Introduction to Biological Anthropology
Introduction to Biological Anthropology
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Date Created: 04/18/14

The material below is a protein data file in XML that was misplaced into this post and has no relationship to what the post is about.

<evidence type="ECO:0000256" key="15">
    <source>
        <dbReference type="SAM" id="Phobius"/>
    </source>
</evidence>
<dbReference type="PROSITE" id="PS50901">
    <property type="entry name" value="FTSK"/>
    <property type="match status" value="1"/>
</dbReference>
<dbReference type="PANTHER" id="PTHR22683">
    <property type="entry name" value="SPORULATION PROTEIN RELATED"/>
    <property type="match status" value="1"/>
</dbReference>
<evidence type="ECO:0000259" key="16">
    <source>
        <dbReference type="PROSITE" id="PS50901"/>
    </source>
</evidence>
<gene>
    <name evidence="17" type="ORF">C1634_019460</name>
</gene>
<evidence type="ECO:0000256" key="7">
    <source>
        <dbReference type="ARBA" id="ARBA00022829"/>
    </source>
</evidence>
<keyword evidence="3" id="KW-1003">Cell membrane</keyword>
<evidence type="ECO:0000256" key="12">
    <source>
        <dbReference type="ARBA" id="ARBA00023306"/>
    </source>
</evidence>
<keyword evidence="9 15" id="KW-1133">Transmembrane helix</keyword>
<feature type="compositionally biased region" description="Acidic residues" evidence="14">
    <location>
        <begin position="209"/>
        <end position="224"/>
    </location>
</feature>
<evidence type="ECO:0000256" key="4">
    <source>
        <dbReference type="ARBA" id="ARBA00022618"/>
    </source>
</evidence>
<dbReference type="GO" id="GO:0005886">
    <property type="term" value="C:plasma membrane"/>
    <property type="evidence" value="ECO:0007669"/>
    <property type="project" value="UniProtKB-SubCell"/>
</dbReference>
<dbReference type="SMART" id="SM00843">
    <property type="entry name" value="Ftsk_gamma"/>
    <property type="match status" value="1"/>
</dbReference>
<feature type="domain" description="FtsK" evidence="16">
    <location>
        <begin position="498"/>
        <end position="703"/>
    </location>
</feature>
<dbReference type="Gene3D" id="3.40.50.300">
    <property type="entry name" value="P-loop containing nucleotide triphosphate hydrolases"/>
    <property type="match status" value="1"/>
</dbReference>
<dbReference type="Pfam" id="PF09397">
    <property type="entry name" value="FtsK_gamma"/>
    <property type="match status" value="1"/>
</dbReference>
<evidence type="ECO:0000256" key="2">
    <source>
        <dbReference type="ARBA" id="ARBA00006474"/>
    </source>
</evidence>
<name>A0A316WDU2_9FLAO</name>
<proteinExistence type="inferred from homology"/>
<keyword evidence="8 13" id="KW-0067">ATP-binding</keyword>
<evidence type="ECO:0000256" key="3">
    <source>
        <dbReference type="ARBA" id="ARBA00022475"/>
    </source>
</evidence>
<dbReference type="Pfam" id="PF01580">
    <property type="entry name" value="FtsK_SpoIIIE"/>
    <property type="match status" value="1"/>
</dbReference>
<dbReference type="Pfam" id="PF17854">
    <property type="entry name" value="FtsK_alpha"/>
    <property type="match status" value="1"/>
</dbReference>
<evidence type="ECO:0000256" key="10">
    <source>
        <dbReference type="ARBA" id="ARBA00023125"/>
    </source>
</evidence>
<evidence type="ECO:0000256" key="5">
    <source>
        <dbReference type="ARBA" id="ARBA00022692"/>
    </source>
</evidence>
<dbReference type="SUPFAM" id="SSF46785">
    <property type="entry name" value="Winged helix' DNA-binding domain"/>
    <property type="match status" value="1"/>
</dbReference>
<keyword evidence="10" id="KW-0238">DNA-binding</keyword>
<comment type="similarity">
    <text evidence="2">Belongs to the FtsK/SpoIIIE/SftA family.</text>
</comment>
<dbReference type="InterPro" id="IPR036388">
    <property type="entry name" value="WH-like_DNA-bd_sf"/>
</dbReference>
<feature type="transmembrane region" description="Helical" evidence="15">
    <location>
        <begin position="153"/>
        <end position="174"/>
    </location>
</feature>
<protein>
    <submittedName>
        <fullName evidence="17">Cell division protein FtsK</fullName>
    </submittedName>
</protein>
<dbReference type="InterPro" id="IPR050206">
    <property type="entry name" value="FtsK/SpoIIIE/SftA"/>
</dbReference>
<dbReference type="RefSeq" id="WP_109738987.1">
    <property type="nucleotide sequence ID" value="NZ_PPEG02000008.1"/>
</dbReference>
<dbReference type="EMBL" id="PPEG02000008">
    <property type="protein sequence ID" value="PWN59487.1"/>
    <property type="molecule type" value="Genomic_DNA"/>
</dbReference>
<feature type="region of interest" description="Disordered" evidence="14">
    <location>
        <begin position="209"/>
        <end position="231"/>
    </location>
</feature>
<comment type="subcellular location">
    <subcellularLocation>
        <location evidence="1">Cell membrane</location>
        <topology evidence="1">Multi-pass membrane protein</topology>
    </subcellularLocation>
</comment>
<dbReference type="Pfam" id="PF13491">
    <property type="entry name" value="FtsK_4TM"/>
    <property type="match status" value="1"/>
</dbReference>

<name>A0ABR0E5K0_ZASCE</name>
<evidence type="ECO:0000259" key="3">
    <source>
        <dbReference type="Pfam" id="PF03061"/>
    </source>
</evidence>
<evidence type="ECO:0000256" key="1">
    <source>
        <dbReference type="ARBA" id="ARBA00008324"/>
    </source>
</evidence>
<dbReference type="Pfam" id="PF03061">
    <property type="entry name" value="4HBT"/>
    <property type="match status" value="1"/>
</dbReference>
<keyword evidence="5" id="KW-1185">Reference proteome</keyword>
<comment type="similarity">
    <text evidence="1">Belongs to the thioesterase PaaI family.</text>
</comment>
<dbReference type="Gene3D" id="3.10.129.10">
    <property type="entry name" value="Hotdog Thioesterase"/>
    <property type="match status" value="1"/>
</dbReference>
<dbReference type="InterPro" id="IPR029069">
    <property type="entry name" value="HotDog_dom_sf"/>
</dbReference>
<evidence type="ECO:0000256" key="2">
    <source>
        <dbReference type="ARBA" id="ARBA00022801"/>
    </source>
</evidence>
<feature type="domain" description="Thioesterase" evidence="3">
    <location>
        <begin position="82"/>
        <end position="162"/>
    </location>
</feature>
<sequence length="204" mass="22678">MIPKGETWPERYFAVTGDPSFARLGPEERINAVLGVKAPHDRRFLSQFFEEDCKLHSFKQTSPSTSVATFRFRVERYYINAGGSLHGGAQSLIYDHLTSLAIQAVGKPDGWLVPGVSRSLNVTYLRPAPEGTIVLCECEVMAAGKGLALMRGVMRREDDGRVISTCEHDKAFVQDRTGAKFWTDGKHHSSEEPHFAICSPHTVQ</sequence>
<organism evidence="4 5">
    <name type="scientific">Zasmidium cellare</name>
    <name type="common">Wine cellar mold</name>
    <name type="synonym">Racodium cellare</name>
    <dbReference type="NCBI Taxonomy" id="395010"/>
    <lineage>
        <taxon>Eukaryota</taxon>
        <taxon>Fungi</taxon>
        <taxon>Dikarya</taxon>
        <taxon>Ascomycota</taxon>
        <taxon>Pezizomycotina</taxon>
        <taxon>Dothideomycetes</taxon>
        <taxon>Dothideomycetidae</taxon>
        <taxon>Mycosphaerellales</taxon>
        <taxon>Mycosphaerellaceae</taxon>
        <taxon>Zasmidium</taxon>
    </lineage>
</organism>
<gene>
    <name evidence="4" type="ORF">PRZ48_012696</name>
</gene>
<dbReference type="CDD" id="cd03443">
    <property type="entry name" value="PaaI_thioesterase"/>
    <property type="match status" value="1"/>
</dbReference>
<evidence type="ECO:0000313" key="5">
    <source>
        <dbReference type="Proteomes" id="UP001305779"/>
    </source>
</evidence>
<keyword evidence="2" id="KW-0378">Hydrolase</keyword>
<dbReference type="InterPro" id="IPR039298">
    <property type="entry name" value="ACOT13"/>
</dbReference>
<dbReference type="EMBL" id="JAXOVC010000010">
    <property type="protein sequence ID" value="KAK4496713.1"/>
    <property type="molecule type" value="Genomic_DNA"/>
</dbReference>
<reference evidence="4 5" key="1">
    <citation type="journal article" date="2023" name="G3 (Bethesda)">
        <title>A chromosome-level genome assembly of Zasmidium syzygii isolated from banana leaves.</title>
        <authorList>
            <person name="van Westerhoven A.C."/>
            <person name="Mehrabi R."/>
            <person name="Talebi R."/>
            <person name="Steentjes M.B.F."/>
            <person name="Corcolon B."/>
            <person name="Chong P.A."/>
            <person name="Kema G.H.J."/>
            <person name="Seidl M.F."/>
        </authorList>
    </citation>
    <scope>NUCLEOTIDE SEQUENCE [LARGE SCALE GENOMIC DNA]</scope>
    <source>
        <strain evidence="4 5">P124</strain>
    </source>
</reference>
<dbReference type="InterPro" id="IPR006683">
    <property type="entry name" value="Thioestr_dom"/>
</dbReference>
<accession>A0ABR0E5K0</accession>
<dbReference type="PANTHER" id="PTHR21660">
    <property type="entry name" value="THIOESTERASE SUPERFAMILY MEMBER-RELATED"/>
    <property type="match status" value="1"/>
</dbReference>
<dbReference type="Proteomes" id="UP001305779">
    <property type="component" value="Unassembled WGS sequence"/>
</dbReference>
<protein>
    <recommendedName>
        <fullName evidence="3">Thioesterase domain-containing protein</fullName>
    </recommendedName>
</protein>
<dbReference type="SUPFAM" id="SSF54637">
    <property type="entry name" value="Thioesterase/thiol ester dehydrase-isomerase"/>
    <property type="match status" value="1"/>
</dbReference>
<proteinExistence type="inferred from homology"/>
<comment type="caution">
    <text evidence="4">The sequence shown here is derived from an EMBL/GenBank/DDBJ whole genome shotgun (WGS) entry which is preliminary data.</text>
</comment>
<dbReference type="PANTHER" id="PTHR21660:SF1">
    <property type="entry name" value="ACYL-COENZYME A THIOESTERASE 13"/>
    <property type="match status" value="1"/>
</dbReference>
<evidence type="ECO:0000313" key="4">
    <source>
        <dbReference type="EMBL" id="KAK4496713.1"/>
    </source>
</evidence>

ANTH 270 Chapter Six Vocabulary 0 U 10 11 12 13 14 15 16 17 18 19 20 21 22 Primates Members of the mammalian order Primates which includes lemurs lorises tarsiers monkeys apes and humans Anthropoids Members of the primate infraorder Anthropoidea which includes monkeys apes and humans Morphology The form of anatomical structures can also refer to the entire organism Omnivorous Having a diet consisting of many food types such as plant materials meat and insects Diurnal Active during the day Olfaction The sense of smell Nocturnal Active during the night Stereoscopic Vision The condition whereby visual images are to varying degrees superimposed This provides for depth perception or viewing the external environment in three dimensions Stereoscopic vision is partly a function of structures in the brain Binocular Vision Vision characterized by overlapping visual fields provided by forward facing eyes Binocular vision is essential to depth perception Hemisphere One of the two halves of the cerebrum which are connected by a dense mass of fibers The cerebrum is the large rounded outer portion of the brain Neocortex The more recently evolved portions of the cortex outer layer of the brain that are involved with higher mental function and composed of areas that integrate incoming information from different sensory organs Sensory Modalities Different forms of sensation touch pain pressure heat cold vision taste hearing and smell Arboreal Tree living adapted to life in the trees Adaptive Niche An organism39s entire way of life where it lives what it eats how it gets food how it avoids predators and so on Dental Formula Numerical device that indicates the number of each type of tooth in each side of the upper and lower jaws Cusps The bumps on the chewing surface of premolars and molars Brachiation Arm swinging a form of locomotion used by some primates Brachiation involves hanging from a branch and moving by alternately swinging from one arm to another Strepsirhini The primate suborder that includes lemurs and lorises Haplorhini The primate suborder that includes tarsiers monkeys apes and humans Rhinarium The moist hairless pad at the end of the nose seen in most mammalian species The rhinarium enhances an animal39s ability to smell Cercopithecidae The taxonomic family that includes Old World monkeys Cercopithecines Common name for the members of the subfamily of Old World 23 24 25 26 27 28 monkeys that includes baboons macaques and guenons Colobines Common name for members of the subfamily of Old World monkeys that includes the African colobus monkeys and Asian langurs Hominoids Members of the primate superfamily which includes apes and humans Territorial Pertaining to the protection of all or a part of the area occupied by an animal or group of animals Territorial behaviors range from scent marking to out right attacks on intruders Frugivorous Having a diet composed primarily of fruits Natal Group The group in which animals are born and raised Intelligence Mental capacity ability to learn reason or comprehend and interpret information facts relationships and meanings the capacity to solve problems whether through the application of previously acquired knowledge or through insight ANTH 270 Chapter Seven Vocabulary Behavior Anything organisms do that involves action in response to internal or external stimuli The response of an individual group or species to its environment Such responses may or may not be deliberate and they aren39t necessarily the results of conscious decision making Ecological Pertaining to the relationships between organisms and all aspects of their environment temperature predators nonpredators vegetation availability of food and water types of food disease organisms parasites etc Behavioral Ecology The study of the evolution of behavior emphasizing the role of ecological factors as agents of natural selection Behaviors and behavioral patterns have been favored because they increase the reproductive fitness of individuals they are adaptive in specific environmental contexts Social Structure The composition size and sex ratio of a group of animals The social structure of a species is in part the result of natural selection in a specific habitat and it guides individual interactions and social relationships Metabolism The chemical processes within cells that break down nutrients and release energy for the body to use When nutrients are broken down into their component parts such as amino acids energy is released and made available for the cells to use Matrilines Groups that consist of a female her daughters and their offspring Matrilines are common among macaques Life History Traits Characteristics and developmental stages that in uence reproductive rates Examples include longevity age at sexual maturity length of time between births etc Dominance Hierarchies Systems of social organization wherein individuals within a group are ranked relative to one another Higher ranking animals have greater access to preferred food items and mating partners than low ranking individuals Dominance hierarchies are sometimes called quotpecking ordersquot Communication Any act that conveys information to another individual Frequently the result of communication is a change in the behavior of the recipient Communication may not be deliberate but may instead be the result of involuntary processes or a secondary consequence of an intentional action 10 Autonomic Pertaining to physiological responses not under voluntary control An 11 example in chimpanzees would be the erection of body hair during excitement Blushing is a human example Both convey information regarding emotional states but neither is deliberate and communication isn39t intended Grooming Picking through fur to remove dirt parasites and other materials that may be present Social grooming is common among primates and reinforced social relationships 12 Displays Sequences of repetitious behaviors that serve to communicate emotional states 13 14 15 16 17 18 19 20 21 22 23 24 25 Nonhuman primate displays are most frequently associated with reproductive or agonistic behavior examples include chest slapping in gorillas or in male chimpanzees dragging and waving branches while charging and threatening other animals Language A standardized system of arbitrary vocal sounds written symbols and gestures used in communication Affiliative Behaviors Amicable associations between individuals Affiliative behaviors such as grooming reinforce social bonds and promote group cohesion Reproductive Strategies Behaviors or behavioral complexes that have been favored by natural selection to increase individual reproductive success The behaviors need not be deliberate and they often vary considerably between males and females KSelected Pertaining to K selection an adaptive strategy whereby individuals produce relatively few offspring in whom they invest increased parental care Although only a few infants are born chances of survival are increased for each one because of parental investments of time and energy Birds elephants and canids wolves coyotes and dogs are examples of K selected nonprimate species RSelected Pertaining to r selection a reproductive strategy that emphasizes relatively large numbers of offspring and reduced parental care compared with K selected species K selection and r selection are relative terms for example mice are r selected compared with primates but k selected compared to insects Sexual Selection A type of natural selection that operates on only one sex within a species It39s the result of competition for mates and it can lead to sexual dimorphism with regard to one or more traits Polygynous Pertaining to polygyny A mating system in which a male mates with more than one female This is the most common mating pattern found in mammals including most primates Polyandry A mating system wherein a female continuously associates with more than one male usually two or three with whom she mates Among nonhuman primates polyandry is see only in marmosets and tamarins It also occurs in a few human societies Encephalization The proportional size of the brain relative to some estimate of overall body size such as weight More precisely the term refers to increases in brain size beyond what would be expected given the body size of a particular species Anthropocentric Viewing nonhuman organisms in terms of human experience and capabilities Emphasizing the importance of humans over everything else Core Area The portion of a home range containing the highest concentration and most reliable supplies of food and water The core area is defended Territories Portions of an individual39s or group39s home range that are actively defended against intrusion especially by members of the same species Prosocial Behaviors Actions that benefit other individuals and or a society as a whole Loosely speaking the term quotprosocialquot is the opposite of quotantisocialquot 26 Altruism Actions that bene t another individual but at some potential risk or cost to oneself 27 Empathy The ability to identify with the feelings and thoughts of another individual ANTH 270 Lecture Four Primate Evolution 1 Fossils Provide direct evidence of organism existing 21 b Replaced by inorganic compounds c Several dating methods used but must know exact location d Stratigraphy i Original horizontality all rocks originally deposited horizontally Lateral Continuity sedimentary rocks are laterally continuous over large areas PE Superposition layers usurp each other as they are formed iv Cross cutting Relations anything cutting across a stratum must have been formed after the stratum v Law of lnclusions rock fragments must be older than the rock containing the fragments e Chronometric Dating Techniques i Carbon P Potassium Argon f Fossilization i Taphonomy act of moving from the biosphere living world to the lithosphere rocks 1 Death 2 Decay 3 Remains MUST be buried to be fossilized a ood waters carry sediment bury remains and protect them from trampling scattering starts the process of fossilization g Age of Fossils i Relative dating something is older or younger than something else but not by how much 1 Stratigraphy Absolute dating chronometric dating gives an estimate in actual years 1 KAr ArAr C14 Combination of relative and absolute 1 paleomagnetism biostratigraphy h Geologic Epochs i Paleocene 6555 MY Amillion years ago d Eocene 5533 MYA Oligocene 3323 MY A iv Miocene 23 53 MY A V Pliocene 53 25 MYA Pleistocene 25 01 MY A Vi Vii 2 Earliest Primates b Holocene 10 KYA thousand years ago present Early IMammlaI Radiation I Edentata liEI39lIliEiquotl l39EI392E2 2Il ifl39 ar Iuarl iIIiaii ai Flhnlidlzitai n1i3I ngIii 33 Glllres El1ir39upileir39a ii3i 39l39l i Clteuclumai UR I CEI l39IIi IIquotlIIquotE I u a1 lmai K lI39f39H ii T Iiil I N I1nuI1guauslta5lt I I1 as 1I I Cundyllarthlrai 1 Aitiudaclyl llgs IDesmor t3rlia N 4 El1 Ibl39yPthl3iEildi M I Lag m irpha III EliIl39l39lE I39ar39ea micl pill aI Flndleritia I1 miie iiu1Ilquot39E 3IZ ILvIilIl39r l f uau7uI39ei 5 iuuIzzilgiuiiiiras I3e3 t I lII39EIn r SiEli deE iEIl39 JilI I39391Il l39l SlquotlIIl39iI quotI S I Pl39il1Ell BS IjI rmuI uI quot39 lrI nIJI B i 393 l39IilEI5 nilI39iiI n39uS Iii iiaf1im3 ell J m Elcanmzlermtia IIIII Be 391iI39339 39i 395a m Dlgrmoupt gr39a IIECIILJliIuS cur 1 l39ing I3r39l39miI39jn I llnsectlvosra iiiilI ll E39i i rmI is I 1LIl iE39 iiiIIis el39 33 iilllll Ll ii If iii Izlevel i139I le gstnsalls Sl39neJ l39IIllII I39IJ39I li3l II1LE3Eii nar39uquoteE eI If Cletacsea I w1Ii325 IlCIi3ii39i39Il 3 FIIICrquotIhCIIlErEEI I Tulaullizder at 391IiIlquotquot tli I Perl sodacwla Ifl1uau1quotcers lquotli Ilr395 I I1iIiuxuueI oe I Hyrrac iclea I l39lJ quot1 i35 nzlasier a Siirenial 39Iquotuu a1taaa I39lIl lIiZI IiIl 9a ucw39u in m Prnlaascldea E39llI393Jl39I Il39l39lE Im1Inr39l39 ztl393 mi3ttlrn Ert I a 3955 Frirnuaies Slrnapairlnimess I I I Iar39i5 ui4lIec I I I II I I mum illemurin uel Ilarises lLuur39iiglluel TnIrsiEr r39F lernur lAquotiiquot IIl iI39IlIQI393luiIirllE il ogre iaubanlbnlidnell 3 incl IF139EiTii39l39ilE t 3 Archaic Primates suborder Plesiadapiformes Range approx 7030 MY A most from 6050 b Distribution North America Europe Asia 21 C Body Size 20 g 5 kg Trsiiv i39wtl ua a Q a gpuc iiinsvand luin i ebiclueji Ggnlqgcns GiiIm39pm1idtlu2 Tr5iiluiEi Eli5v11n H ii i 39i39Ii39nEtisi IEe I3 IquotvIquotIm3911u 5i2rl5 and TlIquotl39Cll39i39 5 l39Cu ili I ridHi i Ei A Tcmcirmmii Chart cal Livii g lial Worlcll Iquotu IvunlicEy395i pesvwinI Humans New World Monkeys V Z Cehctagglilimeciziii eeri Hl lminiziide Eebainicleui Giblmn IHIrclrii r39 i Ie39I L Great in pes quot39I 395Z 139h I iIH Ilquot GMIIIQ Himiniii5 HraminidueI Hmaler and Spider monkeys and kin I lteiilev I I I Did 39W rlId l i Ioniany395 Gervcopillhec izlnae Sulalnm i I Cercqpvilh ci ae Suilcimrilgr Caliiilzwlnra I G quot I39Fquot F5r Cl1i39rnpniruzese Euznrbnlzi lFquot4ngIiil P d Dental Formula 2 1 3 3 i Dental formula half a jaw incisor canine premolar molar 1 example 2 incisors 1 canine 3 premolars 3 molars e Families 1112 approx 120 species F rst Primate f millions mi lilmls Hf puma EFL InfI39yaan39s EA PEHIDD Inf as PEHHIEID II 131 3 l imgnu Flrst 2 1 2 Hnmlmllds HISIJII E E E 2039 Dliglawmw 2500 V E 35 E Dmnurmrm E Euaame E Sillalriazrn quot h i H E C 39 gm 1 An am urmwclan Prumates HEIDI E Gmbnm E Finhwmm E Vfsmdilgm 43300 g Primitive Eutherian Features i iv V Long snout Small brain No postorbital bar strut around eye socket not fully enclosed Claws at the end of the digits Thumb and big toe not Very opposable in some species h Primate Features Ankle Some with nail on big toe only Some with grasping big toe Molar tooth morphology lliddle ear maybe i Unique Features i Large procumbent protrude horizontally more than Vertically incisors with a diastema space or gap between adjacent teeth in dental row Many dental specializations and highly reduced dental formulae All but P2iggczforioz5 had too few premolars to be ancestral to true primates j Phylogeny E E u 39 E10quot mm a V1 IEIJVI En an E EE 1 quot1 CE 43 GE an as E m 2 E 4 E Q v 3 ill IE CU t U 5 CU j Cl C m W 3 51 D5 CIJ 53 D 5394 5 s 1 In E In E Q 3I In In E m 3 Ln 8 N E In E Fquot E r 3 Er E 5 n 5quot u 1 F 52 n 53 1 I2 39 Strepsirhini C3lt3r39rhquot39lquot p Antlhrnpinideai Haplnrhini U Eupr rnates i 4 Euprimates True Primates a Primates of modern aspect b First appear in fossil record in earliest Eocene Adapiforms and Omomyoids i Eocene World 1 I V K U Ear5r TIrtianr5 U 4D lu1a Paleocene to Eocene Climate 1 65 MY A a 8 degrees C warmer than today b lce free poles c Tropical forest at high altitudes 2 Up to 52 MY A a temperatures had increased now global cooling 3 33 MY A a dramatic cooling b Antarctic ice sheet appears c Strepsirrhini wet nosed i Adapiformes 1 Range 56 approX 7 MYA 2 Distribution North America Europe Asia Africa 3 Body size 100 g 8 kg 4 Dental formula 2 1 4 3 some reduced 5 3 families 34 genera 75 species wil isnra mi lisna m 39 Hf wars EH4 In4fvmI39s v PEJHHIEID U 0 E First Primate 3 mm First 2 2 Hominids N530 E 200 Wigwam Adapiforms ZEUII Sm E Duwlmrm Eu 2 Silurian Em 3500 3 E UI 39CIUb l l IQDUU E J E Bmmlzlnarw Pammm E 39Imclinmn I 4330 6 7 Features a Basically lemur like lack dental comb front teeth arranged in a way similar to a comb c Some are diurnal Include many frugivores and folivores fruit and leaves e One lineage probably represents the ancestors of modern Strepsirhines f Phylogeny Lorisiformes 15 species Lem Liriformes 22 species Adap ifornries 75 species Tarsfiidae 3 species Patvrrh in i 53 species Cercop itheco idea 77 species Homindidea 14 species Cata irrhi in i Anthrcipnideai Strepsirhiiirii Haplorhini g d Haplorrhini dry nosed i Omomyoids 1 Range 5523 MYA 2 Distribution North America Europe Asia Africa 3 Body Size 30 g 25 kg most under 300 g 4 Dental Formula 2 1 4 3 many reduced 5 3 families 34 genera approx 70 species 1110 7 0 First Primaite 33 mm First 2 2 Hnminiids I530 E Jum glc 2quot E Tmirsslc V an E 0mirmyciids mm urmwician J E 5quot eaiimem 6 4500 E as 7 Features a Most are smaller than adapiforms tarsier like but lack many tarsier specializations b Small canines big incisors c Some with euprimate ears some later forms with haplorhine like ears d May be ancestral to haplorhines tarsiers or neither 8 Phylogeny Lor isiformes 15 species Lemurliformes 22 spieciiesl Omonrwdidea 70 species Ta rsii lid ate 3 spec39ies Platvrrhlnl 53 s peclies Cercop39itheco39idea 77 sipeclies Hcmmnondea L4 sipecfiesl Strepsirhini 5 Anthropod Origins Cauta Irrh in i Anthropoidelai Haplorhini mil ialnra mi limu Irnillliannu nil 1rmm ut1l39yamrs Inf grails 0 0 50 E 10039 E W1 munu 3 Miaesnv E 2 ms EM Jura uiv E mliar lc 29 E mm mm Catarrh irnes 25 Z E Anthmpoidis mung E m ll Em V 3530 5 1 g Asian Forms Uf iihfli wu annn 5 E Fa eaoem asou 5 a b The Fayurn Egypt i Slow owing rivers flow to Tethys Sea Monsoonal tropical forest evergreens along river 3631 MY A iv 5 families 15 genera including anthropoids adapids ornornyoids early catarrhines c Early Anthropoids i Features 1 Postorbital closure de nite anthropoid feature 2 Tyrnpanic ring similar to platyrhines 3 Fused frontal bone feature shared by all anthropoids d Late Eocene Fayum Anthropoids i Range 3633 MYA 1V Vi Distribution Afro Arabia Body Size 0330 kg Dental Formula 2 1 3 3 some 2 1 2 3 Features 1 Some have unfused mandible 2 Some have prosimian teeth 3 families 12 genera 18 species e Family Propliothecidae 1 iv Vi Vii Range 3433 MYA Distribution Africa Body Size 47 kg Dental Formula 2 1 2 3 Features 1 Fused mandible 2 Anthropoid teeth Earliest Catarrhines 2 genera 6 species f Other potential Anthropoids i Pau dauiggia c0z z e7z39 and A7 pJz39bz39z Jew Mogdu ge iii 1 Paundaung family Myan Mar 2 4044 MY A 3 Anthropoid like teeth Fused symphysis in A Mogauiggemiy E052may Jz397 emz39v 1 Shanghuang China 2 Approx 45 MY A 3 Anthropoid like dentition unfused symphysis Unclear about post orbital closure 6 Ida D4772Z7125 Mariae 21 47 million year old fossil found in Germany b About the size of a raccoon C 7 Phylogeny Shows Strepsirhine and Haplorhine features m 15 UL E9 3533 M3 3 mi 51 3 1 El he as m 3 3 L 3 as 3949 39 39 73 113 ta 95 399 En 3 D an am I p am 2 E P an an E 939 tn 3 E 53 mg 53 m mg Em Em R D3 Strepsirhini A Eatarr nini f Anthmpnidea Haplarlhini a 8 Ape Ancestor oz Sczczdczmm aykzzeizyiy i Monkeylike and apelike pf Suggests that apes and monkeys split some between 23 and 29 million year ago b Pmcomul species i Kenya Uganda and Rwanda Dozens of species living between 235 MY A 6 Ugcmdapifyecm myor i 20 million years old p6 Found in a volcanic layer in Uganda 9 Other Issues a Platyrhines i First in South America approx 27 MY A simultaneous with caviomorph rodents p Closest relatives in Africa b Pliopithecids Primitive sister catarrhine radiation in Europe and Asia i PZ 6 genera 17 species 2610 MY A 10 Summary a Plesiadapforms a major radiation in North America and Europe 6555 MY A a period of increasing global temperatures i Most are too derived to be ancestral to Euprimates d As a group the sister taXon to primates Continent of origin UNICNOWN b Euprimates appear 55 MY A with Eocene global warming i Adapiforms are generally lemur like and probably ancestors to strep sirhines wet nosed 0 Omomyoids are small and tarsier like and may be ancestral to haplorhines dry nosed just tarsiers or just anthropoids North American and European forms largely go extinct during late Eocene global cooling c lda nice transitional stage between Prosimians strepsirhines and Anthropoids haplorhines d De nite anthropoids at Fayum by 36 MY A i Had prosimian teeth but postorbital closure First catarrhines also present at the Fayum but about 33 MY A Platyrhine problem i Several older Asian forms may be more primitive anthropoids Check out short film http wwwpbsorg wgbh nova evolution rst primateshtml